|Contextualised admissions||We consider every application on its individual merits and will take into consideration your individual educational experiences and context. More information on how academic schools and programmes use this information as part of the admissions process, can be found on our contextualised admissions pages.|
2017 Entry requirements
- A-levels: Typically ABB and above at A2 level from three subjects including biology
- International Baccalaureate: 34 points overall including grade 5 in biology (Higher Level)
- BTEC: We do not accept BTEC qualifications
- Access to HE Diploma: We will consider applications from students with the Access to HE Diploma (60 credit in a science discipline e.g. biology, chemistry, maths, physics). We take all aspects of your UCAS application into careful consideration; we look at the merits of your personal statement, academic reference, predicted grades and actual grades, and, due to the high volume of applications, we do not make offers purely on the basis of meeting the grade requirements. The minimum academic requirement is to achieve an overall Pass, with 45 credits at Level 3, of which 30 credits must be at Distinction and 15 credits at Merit or higher.
All applications are considered by our admissions tutors on a case-by-case basis, and this may mean we would request an interview.
Visit our frequently asked questions page for answers to our commonly received queries about entry requirements.
Students may enter this degree programme via admission to the QMUL Science and Engineering Foundation Programme. Students must complete the foundation year and meet the required progression criteria.
General Admissions Entry Requirements
English Language Proficiency
All applicants to QMUL must show they meet a minimum academic English language standard for admission and to be successful on the course, to the indicated levels for the area of study. See our guidance on English Language requirements for all degree programmes.
Vocational and Other Qualifications
The College accepts a wide range of qualifications such as Access and Foundation programmes, vocational awards, Irish Leaving Certificate, Scottish Highers and other Baccalaureates. You are advised to contact the Admissions team (firstname.lastname@example.org) before making an application so that we can give individual advice.
Admission is based on academic merit and on the proven ability of the applicant to achieve success on their chosen programme of study. Every application to Queen Mary is considered on its individual merits with personal statement and reference taken into consideration.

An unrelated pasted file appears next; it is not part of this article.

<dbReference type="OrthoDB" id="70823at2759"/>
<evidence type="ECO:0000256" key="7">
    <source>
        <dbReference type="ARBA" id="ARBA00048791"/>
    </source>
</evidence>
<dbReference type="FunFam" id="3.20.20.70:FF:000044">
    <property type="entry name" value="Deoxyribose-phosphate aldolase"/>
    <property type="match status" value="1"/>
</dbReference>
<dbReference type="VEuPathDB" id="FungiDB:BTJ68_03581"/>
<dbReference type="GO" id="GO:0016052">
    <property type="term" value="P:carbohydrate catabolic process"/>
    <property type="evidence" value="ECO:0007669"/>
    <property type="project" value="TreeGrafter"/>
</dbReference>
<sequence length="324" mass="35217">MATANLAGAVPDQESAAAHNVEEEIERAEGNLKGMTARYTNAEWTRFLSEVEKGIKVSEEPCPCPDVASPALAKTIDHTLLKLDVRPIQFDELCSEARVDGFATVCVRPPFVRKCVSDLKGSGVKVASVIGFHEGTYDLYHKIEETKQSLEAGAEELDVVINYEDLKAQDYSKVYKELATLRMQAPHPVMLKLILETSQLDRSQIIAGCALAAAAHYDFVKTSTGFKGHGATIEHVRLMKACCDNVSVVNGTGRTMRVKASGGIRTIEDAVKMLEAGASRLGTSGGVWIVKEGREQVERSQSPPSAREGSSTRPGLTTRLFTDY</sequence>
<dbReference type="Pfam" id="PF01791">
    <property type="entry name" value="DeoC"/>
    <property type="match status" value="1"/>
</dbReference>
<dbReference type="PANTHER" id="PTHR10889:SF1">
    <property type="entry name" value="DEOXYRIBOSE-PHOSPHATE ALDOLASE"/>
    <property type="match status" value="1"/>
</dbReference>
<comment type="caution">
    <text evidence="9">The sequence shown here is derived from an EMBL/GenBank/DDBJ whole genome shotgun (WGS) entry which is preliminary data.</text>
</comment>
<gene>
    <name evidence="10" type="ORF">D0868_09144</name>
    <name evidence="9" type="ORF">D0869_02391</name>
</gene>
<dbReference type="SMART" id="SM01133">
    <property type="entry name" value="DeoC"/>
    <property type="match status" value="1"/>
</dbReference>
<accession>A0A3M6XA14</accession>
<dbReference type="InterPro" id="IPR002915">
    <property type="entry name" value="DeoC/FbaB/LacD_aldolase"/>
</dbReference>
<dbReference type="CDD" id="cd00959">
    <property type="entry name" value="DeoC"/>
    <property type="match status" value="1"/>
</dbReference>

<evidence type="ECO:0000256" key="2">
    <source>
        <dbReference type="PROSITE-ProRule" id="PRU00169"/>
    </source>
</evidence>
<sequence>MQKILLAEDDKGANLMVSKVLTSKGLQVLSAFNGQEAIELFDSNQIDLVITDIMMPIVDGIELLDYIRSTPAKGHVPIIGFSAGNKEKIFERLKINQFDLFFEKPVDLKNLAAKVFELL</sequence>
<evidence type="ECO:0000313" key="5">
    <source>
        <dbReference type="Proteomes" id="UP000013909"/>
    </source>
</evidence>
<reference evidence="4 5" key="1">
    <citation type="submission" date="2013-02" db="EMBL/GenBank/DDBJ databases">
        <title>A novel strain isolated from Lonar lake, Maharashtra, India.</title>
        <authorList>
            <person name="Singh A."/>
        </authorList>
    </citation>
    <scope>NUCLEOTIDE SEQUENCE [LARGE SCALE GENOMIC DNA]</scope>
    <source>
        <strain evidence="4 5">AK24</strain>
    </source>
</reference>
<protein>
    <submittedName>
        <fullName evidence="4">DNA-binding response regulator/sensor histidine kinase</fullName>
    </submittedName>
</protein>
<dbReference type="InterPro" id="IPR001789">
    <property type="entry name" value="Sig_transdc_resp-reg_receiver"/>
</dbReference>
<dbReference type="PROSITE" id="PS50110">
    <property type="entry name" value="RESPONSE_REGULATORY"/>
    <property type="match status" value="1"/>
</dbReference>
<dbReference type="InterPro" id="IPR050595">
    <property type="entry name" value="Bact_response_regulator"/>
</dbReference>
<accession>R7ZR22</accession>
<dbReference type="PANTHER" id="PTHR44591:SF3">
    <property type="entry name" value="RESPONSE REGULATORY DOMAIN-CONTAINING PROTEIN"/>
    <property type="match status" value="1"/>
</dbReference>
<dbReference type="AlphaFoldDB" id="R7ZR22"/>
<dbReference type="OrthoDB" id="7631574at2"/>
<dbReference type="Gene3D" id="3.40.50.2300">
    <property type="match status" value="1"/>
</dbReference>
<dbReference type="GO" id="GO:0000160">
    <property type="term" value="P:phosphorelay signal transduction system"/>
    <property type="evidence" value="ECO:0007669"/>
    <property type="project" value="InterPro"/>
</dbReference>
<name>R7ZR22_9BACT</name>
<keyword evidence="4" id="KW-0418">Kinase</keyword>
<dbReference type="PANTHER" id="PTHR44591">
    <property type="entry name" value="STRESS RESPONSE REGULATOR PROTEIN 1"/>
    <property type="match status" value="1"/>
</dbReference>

If you are taking a combination of qualifications at Level 3, we will consider your academic profile and may make offers on a case-by-case basis. You are advised to contact the Admissions team (email@example.com) before making an application so that we can give individual advice.
Subject to the policy of the programme, it may be possible for students to join undergraduate degree programmes at the beginning of the second year of a three or four year degree programme or, sometimes, the beginning of the third year of a four year programme. Please note, not all schools will consider advanced entry. You are advised to contact the Admissions team (firstname.lastname@example.org) before making an application for individual advice.
If you are applying for advanced entry on the basis of a post A-Level qualification, such as the BTEC HND, you should apply via UCAS in the usual way. If you wish to transfer your degree studies from another UK higher education institution, you will be considered on the basis of your original A-Level or equivalent qualifications, current syllabus, academic references and results.
We typically expect you to have achieved a 2.1 standard on your current programme and have already met the standard equivalent first year entry requirements. Applications must be submitted via UCAS.
European and International Applicants
Our students come from over 162 countries and we accept a wide range of European and International Qualifications for entry, in addition to A-Levels, the International Baccalaureate and BTEC qualifications. Please see our International Admissions webpages for further details of our academic requirements, and information regarding how we assess the equivalence of your qualification.
Applicants will typically be expected to be taking academic subjects relevant to the programme of study. You are advised to review the A-Level and IB requirements for an indication of these subjects. If you are at all unclear, the Admissions team (email@example.com) is happy to advise you further.
For any other enquiries directly relating to our entry requirements, please contact the Undergraduate Admissions Office directly.
Telephone: +44 (0)20 7882 5511
See our information and guidance on how to apply.
Learning and teaching
All our programmes involve a mixture of classroom activities and laboratory work. A variety of teaching styles are employed, which vary slightly among modules and programmes. Most material is delivered via lectures. These last around 50 minutes each and, typically, you would have two lectures per day.
Lectures are backed up with small-group tutorials and workshops, where you have the opportunity to ask, in a relatively relaxed and small group setting, about material in lectures that you did not understand, to go through problems and practise past exam papers. In general, lectures, tutorials and workshops take place in the mornings and laboratory classes in the afternoons.